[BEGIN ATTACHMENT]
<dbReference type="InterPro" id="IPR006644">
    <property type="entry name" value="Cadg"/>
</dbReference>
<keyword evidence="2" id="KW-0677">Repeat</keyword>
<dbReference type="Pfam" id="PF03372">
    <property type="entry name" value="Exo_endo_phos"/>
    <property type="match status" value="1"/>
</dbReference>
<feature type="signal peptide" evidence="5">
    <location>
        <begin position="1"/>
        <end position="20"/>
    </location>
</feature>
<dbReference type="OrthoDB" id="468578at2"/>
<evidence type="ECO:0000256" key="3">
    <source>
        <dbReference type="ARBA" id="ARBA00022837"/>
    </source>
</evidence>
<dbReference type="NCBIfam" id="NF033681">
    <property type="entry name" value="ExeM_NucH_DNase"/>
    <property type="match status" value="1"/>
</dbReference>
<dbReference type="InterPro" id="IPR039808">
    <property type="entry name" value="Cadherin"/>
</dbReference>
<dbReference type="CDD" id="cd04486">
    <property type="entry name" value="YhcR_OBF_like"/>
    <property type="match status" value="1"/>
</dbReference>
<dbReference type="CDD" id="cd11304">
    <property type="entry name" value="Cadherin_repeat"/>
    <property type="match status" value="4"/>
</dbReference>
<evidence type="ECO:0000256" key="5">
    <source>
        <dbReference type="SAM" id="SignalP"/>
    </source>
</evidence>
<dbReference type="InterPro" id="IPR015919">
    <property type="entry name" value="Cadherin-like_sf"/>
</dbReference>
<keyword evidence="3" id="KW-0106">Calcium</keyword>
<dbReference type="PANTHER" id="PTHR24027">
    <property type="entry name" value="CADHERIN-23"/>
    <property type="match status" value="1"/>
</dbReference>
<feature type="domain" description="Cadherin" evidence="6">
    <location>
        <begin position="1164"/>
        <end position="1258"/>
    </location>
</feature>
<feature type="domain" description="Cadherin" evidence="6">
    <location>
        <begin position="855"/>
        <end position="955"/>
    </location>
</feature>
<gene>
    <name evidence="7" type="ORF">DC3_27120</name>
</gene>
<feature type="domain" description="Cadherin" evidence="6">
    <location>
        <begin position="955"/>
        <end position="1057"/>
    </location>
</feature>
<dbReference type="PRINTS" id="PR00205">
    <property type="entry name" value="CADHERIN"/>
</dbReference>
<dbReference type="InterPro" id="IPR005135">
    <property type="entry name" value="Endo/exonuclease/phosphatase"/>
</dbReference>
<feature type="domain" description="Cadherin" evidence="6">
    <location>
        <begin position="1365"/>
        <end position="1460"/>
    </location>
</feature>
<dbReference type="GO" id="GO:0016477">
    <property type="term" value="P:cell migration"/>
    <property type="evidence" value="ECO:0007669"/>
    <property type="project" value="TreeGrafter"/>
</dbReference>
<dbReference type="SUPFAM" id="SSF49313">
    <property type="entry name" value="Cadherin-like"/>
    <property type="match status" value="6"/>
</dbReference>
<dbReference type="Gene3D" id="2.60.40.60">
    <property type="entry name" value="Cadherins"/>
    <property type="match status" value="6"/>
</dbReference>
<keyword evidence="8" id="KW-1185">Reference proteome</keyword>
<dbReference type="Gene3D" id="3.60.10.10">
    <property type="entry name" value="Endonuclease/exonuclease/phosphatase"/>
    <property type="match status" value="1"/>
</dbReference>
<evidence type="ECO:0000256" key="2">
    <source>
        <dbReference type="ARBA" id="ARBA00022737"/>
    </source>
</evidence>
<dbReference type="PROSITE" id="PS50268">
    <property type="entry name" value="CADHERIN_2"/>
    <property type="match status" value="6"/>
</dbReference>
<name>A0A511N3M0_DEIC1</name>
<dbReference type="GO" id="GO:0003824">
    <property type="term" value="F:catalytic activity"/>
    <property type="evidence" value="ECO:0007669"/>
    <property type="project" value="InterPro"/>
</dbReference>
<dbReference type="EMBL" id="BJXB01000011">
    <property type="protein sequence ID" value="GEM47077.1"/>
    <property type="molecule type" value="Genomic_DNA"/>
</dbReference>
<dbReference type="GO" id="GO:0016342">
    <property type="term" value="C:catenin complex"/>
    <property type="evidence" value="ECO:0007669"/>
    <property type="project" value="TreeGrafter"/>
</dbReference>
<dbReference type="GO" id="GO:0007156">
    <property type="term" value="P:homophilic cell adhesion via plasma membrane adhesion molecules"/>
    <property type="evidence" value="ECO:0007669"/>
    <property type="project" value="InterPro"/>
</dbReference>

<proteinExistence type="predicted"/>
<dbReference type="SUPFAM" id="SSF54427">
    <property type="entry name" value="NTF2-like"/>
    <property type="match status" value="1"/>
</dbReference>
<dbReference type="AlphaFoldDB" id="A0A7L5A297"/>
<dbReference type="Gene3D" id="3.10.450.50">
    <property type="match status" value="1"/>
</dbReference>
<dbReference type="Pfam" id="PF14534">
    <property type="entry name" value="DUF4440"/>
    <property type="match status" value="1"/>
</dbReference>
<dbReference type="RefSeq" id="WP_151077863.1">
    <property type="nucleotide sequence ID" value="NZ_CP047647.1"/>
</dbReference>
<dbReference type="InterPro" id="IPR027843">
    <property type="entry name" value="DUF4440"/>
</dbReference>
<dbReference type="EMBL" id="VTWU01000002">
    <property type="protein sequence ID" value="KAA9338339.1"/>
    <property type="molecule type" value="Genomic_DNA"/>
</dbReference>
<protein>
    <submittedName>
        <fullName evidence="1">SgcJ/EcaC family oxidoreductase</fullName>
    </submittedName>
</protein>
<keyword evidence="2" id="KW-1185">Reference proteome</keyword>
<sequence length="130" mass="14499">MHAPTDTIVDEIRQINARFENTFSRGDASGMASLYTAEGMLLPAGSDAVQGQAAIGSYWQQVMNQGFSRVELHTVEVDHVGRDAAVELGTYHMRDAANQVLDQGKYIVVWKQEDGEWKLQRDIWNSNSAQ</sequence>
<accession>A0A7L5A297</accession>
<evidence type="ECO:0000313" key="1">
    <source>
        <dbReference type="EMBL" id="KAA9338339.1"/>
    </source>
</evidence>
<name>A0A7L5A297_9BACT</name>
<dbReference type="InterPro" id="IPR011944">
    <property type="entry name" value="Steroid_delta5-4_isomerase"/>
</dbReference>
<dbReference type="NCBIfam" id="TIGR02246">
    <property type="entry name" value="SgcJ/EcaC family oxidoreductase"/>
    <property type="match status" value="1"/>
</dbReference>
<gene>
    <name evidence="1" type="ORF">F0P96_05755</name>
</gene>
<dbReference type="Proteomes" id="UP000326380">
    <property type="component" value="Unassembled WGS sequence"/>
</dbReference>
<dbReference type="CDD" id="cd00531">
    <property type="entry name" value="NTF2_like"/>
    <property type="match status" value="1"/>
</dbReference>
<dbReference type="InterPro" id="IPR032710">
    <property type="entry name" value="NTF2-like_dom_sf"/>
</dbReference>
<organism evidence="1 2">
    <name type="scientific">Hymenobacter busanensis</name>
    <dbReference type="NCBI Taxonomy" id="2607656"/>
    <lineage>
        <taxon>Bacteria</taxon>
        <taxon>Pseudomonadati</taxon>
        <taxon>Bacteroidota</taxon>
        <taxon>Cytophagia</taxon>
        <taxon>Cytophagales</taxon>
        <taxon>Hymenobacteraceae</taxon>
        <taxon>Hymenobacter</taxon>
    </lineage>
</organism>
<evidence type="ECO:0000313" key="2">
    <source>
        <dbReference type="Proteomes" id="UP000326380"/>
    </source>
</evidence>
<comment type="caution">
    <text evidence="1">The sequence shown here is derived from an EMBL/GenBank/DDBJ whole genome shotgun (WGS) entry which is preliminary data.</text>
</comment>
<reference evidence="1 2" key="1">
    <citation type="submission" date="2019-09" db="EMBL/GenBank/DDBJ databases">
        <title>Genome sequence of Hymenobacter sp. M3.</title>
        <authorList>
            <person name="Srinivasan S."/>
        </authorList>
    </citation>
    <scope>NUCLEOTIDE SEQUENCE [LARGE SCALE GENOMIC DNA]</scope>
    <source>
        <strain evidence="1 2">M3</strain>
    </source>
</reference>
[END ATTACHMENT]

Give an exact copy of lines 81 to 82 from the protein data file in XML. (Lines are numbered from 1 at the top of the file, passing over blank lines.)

</feature>
<dbReference type="GO" id="GO:0016477">